This past Thursday at Woodside – presented with an open pickleball court (a rare occasion) and not enough people to play doubles – my friend and I took advantage of the opportunity to play singles. In nearly two years of playing pickleball on Tuesdays and Thursdays, this was the first time either of us had played without a partner. In addition to the sheer physical effort required, there were several distinctions between singles and doubles that were immediately noticeable – including scoring and strategy differences.
Pickleball Singles Scoring Rules
Singles scoring was a bit confusing at first, but we quickly caught on. Here are three important scoring rules to remember when playing singles:
1. Points are only Won on the Serve
Similar to doubles scoring, points are only won on the serve — unless, of course, you are playing rally scoring. When the server scores a point, he/she switches sides from which he/she just served. If the server just served diagonally (and won a point) from the right side, he/she will now serve diagonally from the left side. If the server just served diagonally (and won a point) from the left side, he/she will now serve diagonally from the right side.
2. There is No Second Server When Playing Singles
As the name (singles) implies – that there is no second server when playing singles. As such, the server only calls out two numbers when calling the score – the server’s score first, then the opponent’s score.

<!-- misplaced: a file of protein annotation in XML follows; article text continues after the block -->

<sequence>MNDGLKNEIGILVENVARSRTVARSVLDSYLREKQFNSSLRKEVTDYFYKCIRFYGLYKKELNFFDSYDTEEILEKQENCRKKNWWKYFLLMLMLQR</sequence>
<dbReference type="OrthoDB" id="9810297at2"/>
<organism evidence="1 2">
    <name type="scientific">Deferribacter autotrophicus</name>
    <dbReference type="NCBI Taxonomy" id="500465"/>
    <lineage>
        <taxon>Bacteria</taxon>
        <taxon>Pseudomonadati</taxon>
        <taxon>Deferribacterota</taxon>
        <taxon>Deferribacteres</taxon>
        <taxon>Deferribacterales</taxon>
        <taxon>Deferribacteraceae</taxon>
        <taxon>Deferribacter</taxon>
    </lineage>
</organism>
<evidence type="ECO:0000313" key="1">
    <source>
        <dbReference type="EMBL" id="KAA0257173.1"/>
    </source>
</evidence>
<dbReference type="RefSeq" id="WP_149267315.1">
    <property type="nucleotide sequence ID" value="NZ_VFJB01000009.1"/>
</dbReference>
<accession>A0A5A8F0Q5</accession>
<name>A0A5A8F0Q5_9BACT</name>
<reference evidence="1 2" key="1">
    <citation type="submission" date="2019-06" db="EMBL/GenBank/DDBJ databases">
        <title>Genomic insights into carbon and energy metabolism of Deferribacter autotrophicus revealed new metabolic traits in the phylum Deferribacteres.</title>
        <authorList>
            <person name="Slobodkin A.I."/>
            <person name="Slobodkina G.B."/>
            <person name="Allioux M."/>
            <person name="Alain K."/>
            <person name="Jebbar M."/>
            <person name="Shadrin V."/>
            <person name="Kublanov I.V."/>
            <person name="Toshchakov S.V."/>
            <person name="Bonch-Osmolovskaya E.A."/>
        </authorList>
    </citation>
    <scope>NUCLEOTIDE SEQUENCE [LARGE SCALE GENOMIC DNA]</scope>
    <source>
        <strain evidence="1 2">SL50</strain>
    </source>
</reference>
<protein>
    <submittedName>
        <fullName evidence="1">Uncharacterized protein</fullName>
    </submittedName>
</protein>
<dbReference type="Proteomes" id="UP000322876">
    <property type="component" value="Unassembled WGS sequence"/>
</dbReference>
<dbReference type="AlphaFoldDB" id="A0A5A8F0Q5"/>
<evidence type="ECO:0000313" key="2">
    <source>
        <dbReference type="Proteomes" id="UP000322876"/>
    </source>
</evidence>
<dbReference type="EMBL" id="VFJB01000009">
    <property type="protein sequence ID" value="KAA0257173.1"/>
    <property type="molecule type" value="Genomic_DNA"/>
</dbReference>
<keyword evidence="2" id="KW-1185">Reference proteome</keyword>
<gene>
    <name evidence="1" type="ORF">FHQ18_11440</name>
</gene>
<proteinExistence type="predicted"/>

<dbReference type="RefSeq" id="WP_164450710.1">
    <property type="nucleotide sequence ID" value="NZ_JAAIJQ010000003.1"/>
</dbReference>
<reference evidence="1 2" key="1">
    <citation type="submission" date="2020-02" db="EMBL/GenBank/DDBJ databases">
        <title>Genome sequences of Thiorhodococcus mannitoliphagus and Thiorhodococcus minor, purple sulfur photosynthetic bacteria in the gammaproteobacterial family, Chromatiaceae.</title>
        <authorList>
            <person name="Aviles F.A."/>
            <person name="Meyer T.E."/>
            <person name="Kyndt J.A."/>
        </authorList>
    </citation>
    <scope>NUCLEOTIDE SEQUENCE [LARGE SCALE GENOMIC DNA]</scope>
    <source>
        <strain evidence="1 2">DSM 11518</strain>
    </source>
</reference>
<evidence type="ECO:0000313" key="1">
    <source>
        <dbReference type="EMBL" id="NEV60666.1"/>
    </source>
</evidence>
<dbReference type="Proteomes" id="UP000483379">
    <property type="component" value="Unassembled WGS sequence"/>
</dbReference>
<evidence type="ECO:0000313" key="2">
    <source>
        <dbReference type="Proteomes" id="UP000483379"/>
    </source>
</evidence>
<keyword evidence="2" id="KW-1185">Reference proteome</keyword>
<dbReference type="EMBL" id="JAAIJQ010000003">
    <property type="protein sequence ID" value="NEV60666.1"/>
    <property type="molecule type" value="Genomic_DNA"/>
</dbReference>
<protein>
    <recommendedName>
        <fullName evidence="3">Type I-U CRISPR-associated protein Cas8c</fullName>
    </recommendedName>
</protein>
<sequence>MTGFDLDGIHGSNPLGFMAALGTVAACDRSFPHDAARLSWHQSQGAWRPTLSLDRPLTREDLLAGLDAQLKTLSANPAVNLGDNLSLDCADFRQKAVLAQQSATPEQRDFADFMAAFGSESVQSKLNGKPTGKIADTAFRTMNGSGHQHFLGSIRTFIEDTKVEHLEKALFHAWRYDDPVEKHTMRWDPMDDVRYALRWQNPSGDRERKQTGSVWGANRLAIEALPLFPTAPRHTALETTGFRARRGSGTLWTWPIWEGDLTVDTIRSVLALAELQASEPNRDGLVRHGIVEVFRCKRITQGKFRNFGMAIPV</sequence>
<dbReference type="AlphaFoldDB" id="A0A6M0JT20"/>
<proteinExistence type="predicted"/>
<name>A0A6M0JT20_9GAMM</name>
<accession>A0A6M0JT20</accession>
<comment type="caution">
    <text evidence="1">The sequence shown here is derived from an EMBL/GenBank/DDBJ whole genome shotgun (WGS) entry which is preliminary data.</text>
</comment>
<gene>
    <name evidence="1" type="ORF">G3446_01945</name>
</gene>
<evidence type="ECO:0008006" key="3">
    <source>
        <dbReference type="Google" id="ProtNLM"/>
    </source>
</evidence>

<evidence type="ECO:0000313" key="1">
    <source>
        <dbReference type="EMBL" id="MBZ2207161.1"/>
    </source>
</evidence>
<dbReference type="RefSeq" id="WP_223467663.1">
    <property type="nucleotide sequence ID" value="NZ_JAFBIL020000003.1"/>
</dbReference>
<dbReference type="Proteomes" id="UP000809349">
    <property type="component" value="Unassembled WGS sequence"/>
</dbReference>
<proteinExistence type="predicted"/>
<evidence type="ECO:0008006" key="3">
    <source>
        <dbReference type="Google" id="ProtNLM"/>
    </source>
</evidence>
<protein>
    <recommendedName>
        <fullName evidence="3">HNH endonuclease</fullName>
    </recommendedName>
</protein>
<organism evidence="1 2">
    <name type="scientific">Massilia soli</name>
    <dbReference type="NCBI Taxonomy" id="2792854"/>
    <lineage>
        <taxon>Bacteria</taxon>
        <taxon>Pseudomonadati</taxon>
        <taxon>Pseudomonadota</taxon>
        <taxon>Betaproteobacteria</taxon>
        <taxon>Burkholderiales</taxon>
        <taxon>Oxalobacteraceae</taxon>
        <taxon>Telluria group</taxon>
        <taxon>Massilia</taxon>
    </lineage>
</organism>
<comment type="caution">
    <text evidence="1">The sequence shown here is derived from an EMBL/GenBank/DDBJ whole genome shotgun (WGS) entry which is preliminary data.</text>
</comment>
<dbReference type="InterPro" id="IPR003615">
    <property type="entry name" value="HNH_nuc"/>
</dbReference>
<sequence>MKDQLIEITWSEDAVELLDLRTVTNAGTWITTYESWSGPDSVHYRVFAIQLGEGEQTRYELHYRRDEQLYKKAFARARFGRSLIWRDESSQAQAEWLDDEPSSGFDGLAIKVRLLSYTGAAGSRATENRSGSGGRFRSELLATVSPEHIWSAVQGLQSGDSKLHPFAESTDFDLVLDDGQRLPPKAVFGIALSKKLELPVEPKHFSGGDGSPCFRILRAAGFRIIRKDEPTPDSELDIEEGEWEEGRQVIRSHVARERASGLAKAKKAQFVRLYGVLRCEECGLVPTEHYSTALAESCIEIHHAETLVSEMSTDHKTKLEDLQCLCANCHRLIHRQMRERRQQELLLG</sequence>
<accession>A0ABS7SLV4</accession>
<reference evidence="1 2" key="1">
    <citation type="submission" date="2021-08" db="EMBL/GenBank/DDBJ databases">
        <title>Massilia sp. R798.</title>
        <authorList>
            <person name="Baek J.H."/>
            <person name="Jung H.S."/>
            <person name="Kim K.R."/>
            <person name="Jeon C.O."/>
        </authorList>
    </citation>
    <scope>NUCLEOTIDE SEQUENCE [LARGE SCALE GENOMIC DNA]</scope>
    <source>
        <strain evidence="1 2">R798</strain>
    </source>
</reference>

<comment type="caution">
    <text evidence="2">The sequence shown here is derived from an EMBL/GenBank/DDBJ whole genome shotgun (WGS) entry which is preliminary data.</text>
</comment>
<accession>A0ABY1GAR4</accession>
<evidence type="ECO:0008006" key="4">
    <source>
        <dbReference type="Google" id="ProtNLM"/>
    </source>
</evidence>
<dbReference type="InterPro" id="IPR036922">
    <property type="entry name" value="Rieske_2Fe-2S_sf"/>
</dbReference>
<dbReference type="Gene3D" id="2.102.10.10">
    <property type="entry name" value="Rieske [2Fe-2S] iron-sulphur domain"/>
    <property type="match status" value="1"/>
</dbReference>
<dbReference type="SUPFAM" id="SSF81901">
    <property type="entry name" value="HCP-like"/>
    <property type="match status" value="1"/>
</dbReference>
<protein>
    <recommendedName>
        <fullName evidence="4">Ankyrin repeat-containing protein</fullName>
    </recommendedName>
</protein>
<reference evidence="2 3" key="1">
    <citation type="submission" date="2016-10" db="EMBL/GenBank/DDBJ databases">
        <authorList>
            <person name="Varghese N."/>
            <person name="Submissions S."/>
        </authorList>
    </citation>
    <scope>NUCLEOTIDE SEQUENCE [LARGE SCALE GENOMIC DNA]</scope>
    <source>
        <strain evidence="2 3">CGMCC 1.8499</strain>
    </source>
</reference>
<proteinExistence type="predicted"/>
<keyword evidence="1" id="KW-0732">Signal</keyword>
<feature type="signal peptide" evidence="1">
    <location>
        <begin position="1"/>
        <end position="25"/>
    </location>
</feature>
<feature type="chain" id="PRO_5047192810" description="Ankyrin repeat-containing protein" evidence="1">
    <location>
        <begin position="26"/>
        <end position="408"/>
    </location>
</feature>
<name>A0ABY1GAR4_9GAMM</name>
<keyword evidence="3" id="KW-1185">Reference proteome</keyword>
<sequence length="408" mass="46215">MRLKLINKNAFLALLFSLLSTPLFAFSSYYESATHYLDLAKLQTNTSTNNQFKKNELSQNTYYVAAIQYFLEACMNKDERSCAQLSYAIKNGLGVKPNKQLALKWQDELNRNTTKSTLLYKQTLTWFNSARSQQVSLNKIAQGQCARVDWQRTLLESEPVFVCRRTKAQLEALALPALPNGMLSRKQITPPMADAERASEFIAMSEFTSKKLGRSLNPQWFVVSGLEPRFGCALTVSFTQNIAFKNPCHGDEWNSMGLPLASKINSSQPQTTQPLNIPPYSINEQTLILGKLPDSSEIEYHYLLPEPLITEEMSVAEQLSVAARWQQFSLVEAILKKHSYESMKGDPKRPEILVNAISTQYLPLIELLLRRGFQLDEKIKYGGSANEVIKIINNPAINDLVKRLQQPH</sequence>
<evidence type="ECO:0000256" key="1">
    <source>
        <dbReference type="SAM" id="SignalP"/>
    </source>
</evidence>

Because there is no second server, once the server loses a rally, the serve reverts to the receiver.
3. The Server’s Score Dictates the Side from Which to Serve
In singles, the serve is always executed diagonally from the right side of the court when the server’s score is represented by an even number (0, 2, 4, 6, 8, or 10 points) and diagonally from the left side of the court when the server’s score is an odd number (1, 3, 5, 7 or 9 points).
It is important to note that it is the server’s score that matters when determining the side from which to serve – not the receiver’s score nor the combined score of the server and receiver.
Beginner Singles Strategies When Playing Pickleball
With twice the court to cover, singles requires a strategy that leverages quickness, anticipation, and the ability to hit a variety of shots. As we played, several additional strategies quickly emerged. Here are six.
1. Position Yourself Near the Centerline when Serving
The serve should be executed near the centerline so that the server can effectively cover both sides of the court when the serve is returned. If the serve is hit from too close to the sideline in singles, the return up-the-line will be very difficult to get to.
2. Hit a Deep Serve
The serve should be hit deep into the receiver’s court to make it more difficult for the receiver to return and get to the non-volley line. A deep serve will also give you a much easier third shot opportunity.
3. Hit the Ball to your Opponent’s Weaker Side
Because most players will have a weaker backhand than forehand, attempt to force your opponent to use this weaker side. Obviously, it goes the other way if your opponent’s backhand is stronger than their forehand. In that case – although it will be the rare exception – continue to feed the forehand.
4. Keep the Ball Deep